related, by the way) and many other vines of more local fame. Field techniques have been dramatically updated, and organic farming methods are beginning to take hold – especially in the south and the islands, where approximately 70 percent of all agriculture is being conducted along organic lines. And cellar techniques have changed most of all: modern technology has been adopted throughout all of Italy’s winemaking regions, with, for instance, stainless steel fermenters and temperature controls becoming ubiquitous. The results of all these changes can be seen most dramatically in recent vintages, where the vineyards have had the chance to benefit from all the new technologies and from the improvements in their cultivation. The common characteristic to be found in the best examples of such wines is the clarity and resonance of their varietal flavors, whether it be the tar and tobacco intensity of Nebbiolo, the black cherry tang of Sangiovese, the smoke and nuts punch of Aglianico, the mineral bite of Falanghina, or any of the many other varieties that are now expressing themselves more clearly than ever before. The north of Italy already has its established star varieties (though even there ancient grapes, such as Ruché and Bracchetto, are emerging from years of obscurity), but the center and particularly the south are now in the process of discovering just how great their native grapes, their prima materia, really are. In the south and the islands, a few local varieties have already broken through both in terms of public awareness and in quality of production. Campania’s white Fiano and Greco (both recently promoted to DOCG) and Falanghina are good examples of that. In fact, they have been so successful that they are now beginning to be cultivated in other regions, a breakthrough probably even more radical and profound than their entry into the international market. Other Campanian white grapes also wait in the wings for their moment on stage: Asprinio, Biancolella, and Coda di Volpe are names you will encounter more often in the near future. The red Aglianico, the source of Campania’s famed Taurasi, has long been cultivated throughout the south – notably in Basilicata -- and even up into the center, as far north as The Marches. Its Campanian companion vine, Piedirosso, has not yet become so popular, though in Campania it is almost ubiquitous, either as a monovarietal wine or in blends with Aglianico. Sicily has an equally rich repertory: the red grapes Nero d’Avola (sometimes called Calabrese), Nerello Mascalese and Perricone all yield rich, complex wines capable of long life, whether they are vinified by themselves or blended in such traditional DOC wines as Faro. The white grapes Inzolia (equally often called Ansonica) and Grecanico are already gaining attention, and Catarratto and Grillo, once liberated from their traditional role in Marsala, are showing real capacity for making dry white table wines.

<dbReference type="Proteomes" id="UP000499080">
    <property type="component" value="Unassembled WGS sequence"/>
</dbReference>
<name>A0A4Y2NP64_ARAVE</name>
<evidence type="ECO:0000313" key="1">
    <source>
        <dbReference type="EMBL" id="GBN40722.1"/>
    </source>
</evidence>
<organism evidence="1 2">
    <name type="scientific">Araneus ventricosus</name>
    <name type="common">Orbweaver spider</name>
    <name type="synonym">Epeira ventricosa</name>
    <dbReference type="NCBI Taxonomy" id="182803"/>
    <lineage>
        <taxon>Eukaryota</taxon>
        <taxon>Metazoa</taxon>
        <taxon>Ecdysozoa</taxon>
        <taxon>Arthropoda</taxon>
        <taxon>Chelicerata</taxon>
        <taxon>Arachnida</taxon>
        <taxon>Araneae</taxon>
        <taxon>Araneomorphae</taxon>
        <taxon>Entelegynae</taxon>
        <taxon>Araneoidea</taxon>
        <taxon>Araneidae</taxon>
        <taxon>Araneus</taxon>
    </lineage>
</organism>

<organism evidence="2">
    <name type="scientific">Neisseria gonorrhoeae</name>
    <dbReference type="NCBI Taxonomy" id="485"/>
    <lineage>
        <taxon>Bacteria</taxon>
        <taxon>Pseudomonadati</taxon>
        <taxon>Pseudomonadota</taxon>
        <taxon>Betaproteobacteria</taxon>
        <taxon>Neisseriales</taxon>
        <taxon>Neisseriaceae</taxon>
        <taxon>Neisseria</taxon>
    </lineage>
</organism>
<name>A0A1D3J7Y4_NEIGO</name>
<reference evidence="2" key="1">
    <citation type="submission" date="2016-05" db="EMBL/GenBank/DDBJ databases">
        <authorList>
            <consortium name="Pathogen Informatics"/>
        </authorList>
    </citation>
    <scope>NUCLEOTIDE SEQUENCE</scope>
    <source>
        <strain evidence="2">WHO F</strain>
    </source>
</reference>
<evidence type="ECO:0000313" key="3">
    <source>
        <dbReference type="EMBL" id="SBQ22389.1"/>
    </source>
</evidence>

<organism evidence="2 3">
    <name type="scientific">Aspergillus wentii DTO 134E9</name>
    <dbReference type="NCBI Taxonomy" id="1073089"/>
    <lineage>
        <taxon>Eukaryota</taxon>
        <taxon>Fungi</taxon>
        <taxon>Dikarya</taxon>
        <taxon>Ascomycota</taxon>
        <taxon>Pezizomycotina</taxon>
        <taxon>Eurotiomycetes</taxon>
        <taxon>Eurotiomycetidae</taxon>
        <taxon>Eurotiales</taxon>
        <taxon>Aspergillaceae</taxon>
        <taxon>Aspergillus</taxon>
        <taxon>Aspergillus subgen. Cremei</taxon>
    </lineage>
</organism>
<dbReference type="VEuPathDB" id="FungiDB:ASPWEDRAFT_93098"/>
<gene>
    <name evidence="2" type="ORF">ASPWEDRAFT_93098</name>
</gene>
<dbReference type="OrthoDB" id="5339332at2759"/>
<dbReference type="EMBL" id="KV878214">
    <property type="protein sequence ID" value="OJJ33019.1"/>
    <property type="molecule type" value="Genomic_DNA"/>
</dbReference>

- Summer '16
- IGT, rosso r-dr, Greco di Bianco